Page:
“It’s huge, it’s historic, it’s unheard of, unprecedented, and a real shame. It’s a complete shame”
That quote, reported by the New York Times and made by Daniel Ciccarone, a professor of medicine at the University of California, San Francisco, tragically summarizes the latest federal data on the opioid abuse and drug overdose crisis. As the newspaper and others reported:
“Drug overdose deaths rose nearly 30% in 2020 to a record 93,000, according to preliminary statistics released … by the Centers for Disease Control and Prevention. It’s the largest single-year increase recorded.”
These were not only the only sad realities of the opioid crisis during the pandemic, as the New York Times reported:
“Several grim records were set: the most drug overdose deaths in a year; the most deaths from opioid overdoses; the most overdose deaths from stimulants like methamphetamine; the most deaths from the deadly class of synthetic opioids known as fentanyls.”
While the coronavirus pandemic savaged the country with more than 600,000 deaths, drug overdose deaths stalked too many users, with their annual fatalities outpacing those for car wrecks, gun violence, and HIV-AIDS (see startling New York Times illustration, above). Keith Humphreys, a psychiatry professor at Stanford University and an expert on addiction and drug policy, reflected on 2020’s awful toll and told the Washington Post:
“Every one of those people, somebody loved them. It’s terrifying. It’s the biggest increase in overdose deaths in the history of the United States, it’s the worst overdose crisis in the history of the United States, and we’re not making progress. It’s really overwhelming.”
The Wall Street Journal summarized the disturbing confluence of the pandemic and the opioid crisis, thusly, quoting Brendan Saloner, associate professor of health policy and management at the Johns Hopkins Bloomberg School of Public Health:
“The surge [in overdoses and deaths], the 2020 data show, was driven largely by a proliferation of fentanyl, a powerful synthetic opioid whose use has spread across the nation. The pandemic amplified the epidemic of overdoses, bringing on social isolation, trauma, and job losses, according to addiction experts and treatment providers. Overdose deaths began rising in the fall of 2019 with the spread of fentanyl, but really took off starting in March 2020, when pandemic-driven shutdowns and physical-distancing measures set in. ‘It’s really one of those things where 2020 turbocharged something that was already wildly out of control,’ Dr. Saloner said.”
In the area around the nation’s capital, authorities have sounded alarms about recent, rising overdose deaths, fueled by dealers spiking all kinds of drugs sold on the street — including purportedly more powerful marijuana — with fentanyl.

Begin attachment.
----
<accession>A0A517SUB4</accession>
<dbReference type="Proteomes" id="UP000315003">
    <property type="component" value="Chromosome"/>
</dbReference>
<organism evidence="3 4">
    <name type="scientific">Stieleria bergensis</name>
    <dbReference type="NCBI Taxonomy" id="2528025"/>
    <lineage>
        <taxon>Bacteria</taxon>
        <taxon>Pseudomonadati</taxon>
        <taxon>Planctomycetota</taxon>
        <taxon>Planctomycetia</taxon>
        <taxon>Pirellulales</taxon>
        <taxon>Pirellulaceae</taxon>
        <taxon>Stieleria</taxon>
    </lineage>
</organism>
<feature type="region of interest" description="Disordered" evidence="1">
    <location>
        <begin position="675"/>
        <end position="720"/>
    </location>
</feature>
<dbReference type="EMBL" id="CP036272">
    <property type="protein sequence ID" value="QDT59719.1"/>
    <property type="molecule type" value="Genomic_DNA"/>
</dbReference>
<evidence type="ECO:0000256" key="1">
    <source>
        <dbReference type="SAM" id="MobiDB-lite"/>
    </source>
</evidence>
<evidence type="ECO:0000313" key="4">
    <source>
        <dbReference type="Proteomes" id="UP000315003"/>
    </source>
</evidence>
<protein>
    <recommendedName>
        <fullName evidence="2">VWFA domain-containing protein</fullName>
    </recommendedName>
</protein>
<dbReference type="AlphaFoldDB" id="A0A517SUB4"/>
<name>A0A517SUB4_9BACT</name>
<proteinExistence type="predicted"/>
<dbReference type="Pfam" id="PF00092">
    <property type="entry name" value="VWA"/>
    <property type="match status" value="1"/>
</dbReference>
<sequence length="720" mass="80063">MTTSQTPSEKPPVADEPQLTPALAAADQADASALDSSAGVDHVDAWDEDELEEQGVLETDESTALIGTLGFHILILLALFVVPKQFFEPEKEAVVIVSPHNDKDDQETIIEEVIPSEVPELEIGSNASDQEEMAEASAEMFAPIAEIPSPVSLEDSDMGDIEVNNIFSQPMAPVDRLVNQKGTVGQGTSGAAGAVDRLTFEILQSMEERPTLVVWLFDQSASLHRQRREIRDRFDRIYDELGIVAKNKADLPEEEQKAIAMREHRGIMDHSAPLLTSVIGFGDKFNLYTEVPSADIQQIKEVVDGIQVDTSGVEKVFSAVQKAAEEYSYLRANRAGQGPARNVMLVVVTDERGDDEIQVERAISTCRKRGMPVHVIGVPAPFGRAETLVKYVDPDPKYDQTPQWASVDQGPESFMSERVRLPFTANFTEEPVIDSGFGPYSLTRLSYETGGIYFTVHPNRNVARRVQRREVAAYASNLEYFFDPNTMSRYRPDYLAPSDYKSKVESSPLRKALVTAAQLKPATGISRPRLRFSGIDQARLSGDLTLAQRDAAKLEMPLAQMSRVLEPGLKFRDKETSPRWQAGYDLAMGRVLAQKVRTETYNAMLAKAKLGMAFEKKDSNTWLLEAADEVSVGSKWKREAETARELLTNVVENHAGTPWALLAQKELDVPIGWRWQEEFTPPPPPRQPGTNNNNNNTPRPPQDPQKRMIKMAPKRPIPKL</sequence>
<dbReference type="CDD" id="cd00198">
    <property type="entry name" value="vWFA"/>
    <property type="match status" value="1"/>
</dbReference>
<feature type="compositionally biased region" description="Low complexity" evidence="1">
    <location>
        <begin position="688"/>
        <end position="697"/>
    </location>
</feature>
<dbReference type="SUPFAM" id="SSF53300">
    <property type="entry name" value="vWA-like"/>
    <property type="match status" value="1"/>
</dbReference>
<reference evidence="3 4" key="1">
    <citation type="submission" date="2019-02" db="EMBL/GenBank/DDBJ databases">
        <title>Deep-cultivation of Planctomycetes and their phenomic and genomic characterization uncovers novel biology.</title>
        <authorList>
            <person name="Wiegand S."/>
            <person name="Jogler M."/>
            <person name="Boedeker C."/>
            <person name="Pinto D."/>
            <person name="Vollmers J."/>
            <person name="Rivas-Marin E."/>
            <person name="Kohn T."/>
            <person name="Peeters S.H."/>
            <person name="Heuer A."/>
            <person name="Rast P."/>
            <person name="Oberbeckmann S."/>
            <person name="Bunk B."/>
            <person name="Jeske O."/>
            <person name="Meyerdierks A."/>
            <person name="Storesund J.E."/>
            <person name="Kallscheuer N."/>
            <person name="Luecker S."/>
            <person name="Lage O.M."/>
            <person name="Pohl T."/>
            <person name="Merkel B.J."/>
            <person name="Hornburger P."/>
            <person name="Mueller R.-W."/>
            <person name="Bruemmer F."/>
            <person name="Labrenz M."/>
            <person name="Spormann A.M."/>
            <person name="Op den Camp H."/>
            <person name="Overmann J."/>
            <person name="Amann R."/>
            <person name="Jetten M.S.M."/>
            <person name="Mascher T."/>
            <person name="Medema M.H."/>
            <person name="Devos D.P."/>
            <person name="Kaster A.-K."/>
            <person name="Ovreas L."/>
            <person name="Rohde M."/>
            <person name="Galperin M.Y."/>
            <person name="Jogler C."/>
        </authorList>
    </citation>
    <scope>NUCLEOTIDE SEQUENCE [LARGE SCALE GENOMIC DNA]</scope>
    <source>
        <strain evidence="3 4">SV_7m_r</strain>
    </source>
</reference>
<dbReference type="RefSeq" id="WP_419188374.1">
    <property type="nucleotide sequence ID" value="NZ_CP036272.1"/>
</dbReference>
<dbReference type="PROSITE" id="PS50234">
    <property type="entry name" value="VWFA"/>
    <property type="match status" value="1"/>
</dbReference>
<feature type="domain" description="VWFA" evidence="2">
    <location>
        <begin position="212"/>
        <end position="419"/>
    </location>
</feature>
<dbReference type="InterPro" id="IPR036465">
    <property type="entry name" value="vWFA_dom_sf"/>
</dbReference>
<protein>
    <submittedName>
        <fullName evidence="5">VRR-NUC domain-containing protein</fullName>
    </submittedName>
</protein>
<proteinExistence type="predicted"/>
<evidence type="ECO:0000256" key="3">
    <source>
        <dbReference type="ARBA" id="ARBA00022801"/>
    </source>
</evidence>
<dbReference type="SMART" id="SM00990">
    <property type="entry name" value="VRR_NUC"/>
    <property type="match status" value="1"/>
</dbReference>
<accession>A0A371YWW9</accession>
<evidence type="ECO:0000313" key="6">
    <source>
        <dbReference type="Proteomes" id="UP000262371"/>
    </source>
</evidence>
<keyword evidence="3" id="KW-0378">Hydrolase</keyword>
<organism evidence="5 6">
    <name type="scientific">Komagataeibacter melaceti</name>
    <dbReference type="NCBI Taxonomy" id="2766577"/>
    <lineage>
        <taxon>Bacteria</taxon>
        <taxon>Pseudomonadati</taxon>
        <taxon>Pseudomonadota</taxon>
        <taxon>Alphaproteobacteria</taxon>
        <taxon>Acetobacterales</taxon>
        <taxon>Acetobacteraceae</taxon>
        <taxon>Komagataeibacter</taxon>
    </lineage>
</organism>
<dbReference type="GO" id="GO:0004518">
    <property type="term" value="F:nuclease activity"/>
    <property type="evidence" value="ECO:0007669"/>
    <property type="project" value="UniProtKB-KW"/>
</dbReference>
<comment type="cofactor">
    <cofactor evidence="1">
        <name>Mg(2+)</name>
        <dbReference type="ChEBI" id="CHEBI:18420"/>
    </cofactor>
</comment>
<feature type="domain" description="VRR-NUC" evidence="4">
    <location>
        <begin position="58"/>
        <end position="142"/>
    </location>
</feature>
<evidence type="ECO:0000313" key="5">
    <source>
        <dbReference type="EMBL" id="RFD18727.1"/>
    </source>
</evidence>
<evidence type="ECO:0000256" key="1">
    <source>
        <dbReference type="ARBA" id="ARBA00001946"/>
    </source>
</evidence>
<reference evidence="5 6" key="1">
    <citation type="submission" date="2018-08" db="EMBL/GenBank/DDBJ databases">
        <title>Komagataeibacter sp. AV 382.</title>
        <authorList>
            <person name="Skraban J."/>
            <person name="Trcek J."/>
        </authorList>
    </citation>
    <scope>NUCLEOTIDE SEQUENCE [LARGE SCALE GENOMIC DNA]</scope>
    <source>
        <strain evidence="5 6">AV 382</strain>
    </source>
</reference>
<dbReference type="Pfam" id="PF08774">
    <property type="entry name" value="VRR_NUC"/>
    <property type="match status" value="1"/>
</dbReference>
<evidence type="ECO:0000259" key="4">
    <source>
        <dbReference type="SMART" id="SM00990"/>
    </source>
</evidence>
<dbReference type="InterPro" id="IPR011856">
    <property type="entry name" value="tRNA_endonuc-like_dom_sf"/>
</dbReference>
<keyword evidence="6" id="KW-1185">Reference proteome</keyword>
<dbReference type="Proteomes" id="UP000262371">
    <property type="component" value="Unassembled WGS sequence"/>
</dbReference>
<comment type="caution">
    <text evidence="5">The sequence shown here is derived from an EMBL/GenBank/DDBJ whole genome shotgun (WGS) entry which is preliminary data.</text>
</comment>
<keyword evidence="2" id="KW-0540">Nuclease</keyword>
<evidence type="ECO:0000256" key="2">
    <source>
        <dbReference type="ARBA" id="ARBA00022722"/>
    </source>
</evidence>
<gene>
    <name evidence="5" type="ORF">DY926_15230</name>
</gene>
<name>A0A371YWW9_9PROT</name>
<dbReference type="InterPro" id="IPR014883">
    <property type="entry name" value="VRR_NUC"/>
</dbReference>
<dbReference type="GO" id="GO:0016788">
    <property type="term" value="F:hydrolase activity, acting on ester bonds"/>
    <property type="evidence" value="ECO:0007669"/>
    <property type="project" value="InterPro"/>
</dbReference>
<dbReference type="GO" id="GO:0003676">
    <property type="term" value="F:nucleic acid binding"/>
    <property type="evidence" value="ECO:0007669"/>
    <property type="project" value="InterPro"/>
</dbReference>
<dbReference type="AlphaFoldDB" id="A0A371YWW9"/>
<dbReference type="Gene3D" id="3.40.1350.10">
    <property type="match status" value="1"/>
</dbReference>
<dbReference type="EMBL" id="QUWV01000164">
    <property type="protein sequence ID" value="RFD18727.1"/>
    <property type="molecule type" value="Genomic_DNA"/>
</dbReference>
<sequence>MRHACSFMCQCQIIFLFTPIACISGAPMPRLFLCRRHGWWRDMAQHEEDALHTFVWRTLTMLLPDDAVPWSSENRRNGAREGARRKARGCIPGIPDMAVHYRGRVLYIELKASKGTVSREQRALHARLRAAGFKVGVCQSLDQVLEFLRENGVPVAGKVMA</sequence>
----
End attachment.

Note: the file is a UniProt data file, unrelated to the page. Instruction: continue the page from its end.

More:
Fentanyl is a powerful pain killer, developed for late-stage cancer patients. It is relatively easy to make, proliferating early in illicit supplies from chemical factories in China and now made closer to home. It is difficult for experts to dose properly, raising giant concerns about criminals tainting illicit drugs with tiny but lethal amounts of it.
Dealing with the huge challenges posed by the opioid crisis soon may fall for the first time on a medical doctor — Rahul Gupta. He led West Virginia’s response to its opioid crisis, and President Biden has nominated him to run the Office of National Drug Control Policy. He would be the first M.D. to serve as the so-called federal drug czar, and his nomination drew mixed reviews from experts in the field.
This is what the New York Times reported of his background:
“The son of an Indian diplomat, Dr. Gupta was born in India and grew up in Washington, D.C. He completed medical school at the University of Delhi when he was 21 … He is currently the chief medical officer at March of Dimes, the maternal health advocacy organization, and has several academic appointments. As West Virginia’s commissioner of public health and state health officer from 2015 to 2018, Dr. Gupta won praise for his aggressive response to the state’s opioid crisis, one of the worst in the nation for years running. Mr. Biden’s choice of Dr. Gupta may also be politically strategic: He is an ally of Senator Joe Manchin III, the moderate West Virginia Democrat whose vote is crucial to the president’s legislative agenda. But Dr. Gupta also drew criticism in his state job for failing to stop Charleston from closing its syringe exchange program — a crucial component of a strategy to prevent drug-related deaths known as ‘harm reduction,’ which has been embraced by the Biden administration. Instead of helping drug users achieve abstinence, harm reduction aims to lower their risk of dying or acquiring infectious diseases like HIV, including by giving them sterile syringes. Research has found that the practice works.”
In my practice, I see not only the harms that patients suffer while seeking medical services, but also the damage that can be inflicted on them by dangerous drugs, notably Big Pharma’s prescription products. Drug makers, doctors, nurses, insurers, and many others played their own awful roles in fostering this crisis. We cannot allow it to keep exploding, harming far too many people with addiction, debilitation, and death.
The crisis has scourged rural and ex-urban communities, flooded with millions of excess pills. Now that it has opened the doors to major problems with fentanyl and illicit drugs, the opioids mess is starting to savage the cities and suburbs.
We have much work to do to halt this problem, pronto, because, as the pandemic has taught us all too well, unchecked public health menaces can blow up and grow increasingly difficult to handle. We can’t let this happen.